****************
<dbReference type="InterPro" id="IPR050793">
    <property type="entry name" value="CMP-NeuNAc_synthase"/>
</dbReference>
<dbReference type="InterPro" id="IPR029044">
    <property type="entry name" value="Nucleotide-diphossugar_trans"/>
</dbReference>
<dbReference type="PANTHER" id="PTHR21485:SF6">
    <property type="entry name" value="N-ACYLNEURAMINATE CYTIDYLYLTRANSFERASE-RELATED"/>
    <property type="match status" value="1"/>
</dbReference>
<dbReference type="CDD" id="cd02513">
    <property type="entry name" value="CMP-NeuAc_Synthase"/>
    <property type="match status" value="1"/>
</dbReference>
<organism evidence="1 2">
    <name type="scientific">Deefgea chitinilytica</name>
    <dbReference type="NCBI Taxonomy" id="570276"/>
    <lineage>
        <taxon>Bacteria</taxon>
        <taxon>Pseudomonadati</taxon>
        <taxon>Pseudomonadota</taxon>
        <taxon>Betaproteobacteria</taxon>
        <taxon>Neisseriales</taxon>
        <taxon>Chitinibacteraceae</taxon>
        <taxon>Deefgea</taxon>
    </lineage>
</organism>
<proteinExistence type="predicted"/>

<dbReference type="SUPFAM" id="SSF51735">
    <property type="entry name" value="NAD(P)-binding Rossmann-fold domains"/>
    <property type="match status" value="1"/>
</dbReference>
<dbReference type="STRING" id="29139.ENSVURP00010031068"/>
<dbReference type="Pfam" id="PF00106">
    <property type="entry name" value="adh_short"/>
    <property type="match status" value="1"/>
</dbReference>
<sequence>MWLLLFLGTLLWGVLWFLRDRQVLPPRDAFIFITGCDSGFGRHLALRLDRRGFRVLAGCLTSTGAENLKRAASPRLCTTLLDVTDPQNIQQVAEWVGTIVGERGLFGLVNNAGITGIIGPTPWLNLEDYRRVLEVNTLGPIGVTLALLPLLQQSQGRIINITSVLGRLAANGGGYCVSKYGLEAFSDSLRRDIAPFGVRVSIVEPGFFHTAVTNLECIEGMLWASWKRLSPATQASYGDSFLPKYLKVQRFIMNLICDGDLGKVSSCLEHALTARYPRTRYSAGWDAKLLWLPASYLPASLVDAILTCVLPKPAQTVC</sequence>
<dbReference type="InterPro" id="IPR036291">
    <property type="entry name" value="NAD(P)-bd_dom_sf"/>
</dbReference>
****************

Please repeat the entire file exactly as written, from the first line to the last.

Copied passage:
<dbReference type="InterPro" id="IPR050793">
    <property type="entry name" value="CMP-NeuNAc_synthase"/>
</dbReference>
<dbReference type="InterPro" id="IPR029044">
    <property type="entry name" value="Nucleotide-diphossugar_trans"/>
</dbReference>
<dbReference type="PANTHER" id="PTHR21485:SF6">
    <property type="entry name" value="N-ACYLNEURAMINATE CYTIDYLYLTRANSFERASE-RELATED"/>
    <property type="match status" value="1"/>
</dbReference>
<dbReference type="CDD" id="cd02513">
    <property type="entry name" value="CMP-NeuAc_Synthase"/>
    <property type="match status" value="1"/>
</dbReference>
<organism evidence="1 2">
    <name type="scientific">Deefgea chitinilytica</name>
    <dbReference type="NCBI Taxonomy" id="570276"/>
    <lineage>
        <taxon>Bacteria</taxon>
        <taxon>Pseudomonadati</taxon>
        <taxon>Pseudomonadota</taxon>
        <taxon>Betaproteobacteria</taxon>
        <taxon>Neisseriales</taxon>
        <taxon>Chitinibacteraceae</taxon>
        <taxon>Deefgea</taxon>
    </lineage>
</organism>
<proteinExistence type="predicted"/>

<dbReference type="SUPFAM" id="SSF51735">
    <property type="entry name" value="NAD(P)-binding Rossmann-fold domains"/>
    <property type="match status" value="1"/>
</dbReference>
<dbReference type="STRING" id="29139.ENSVURP00010031068"/>
<dbReference type="Pfam" id="PF00106">
    <property type="entry name" value="adh_short"/>
    <property type="match status" value="1"/>
</dbReference>
<sequence>MWLLLFLGTLLWGVLWFLRDRQVLPPRDAFIFITGCDSGFGRHLALRLDRRGFRVLAGCLTSTGAENLKRAASPRLCTTLLDVTDPQNIQQVAEWVGTIVGERGLFGLVNNAGITGIIGPTPWLNLEDYRRVLEVNTLGPIGVTLALLPLLQQSQGRIINITSVLGRLAANGGGYCVSKYGLEAFSDSLRRDIAPFGVRVSIVEPGFFHTAVTNLECIEGMLWASWKRLSPATQASYGDSFLPKYLKVQRFIMNLICDGDLGKVSSCLEHALTARYPRTRYSAGWDAKLLWLPASYLPASLVDAILTCVLPKPAQTVC</sequence>
<dbReference type="InterPro" id="IPR036291">
    <property type="entry name" value="NAD(P)-bd_dom_sf"/>
</dbReference>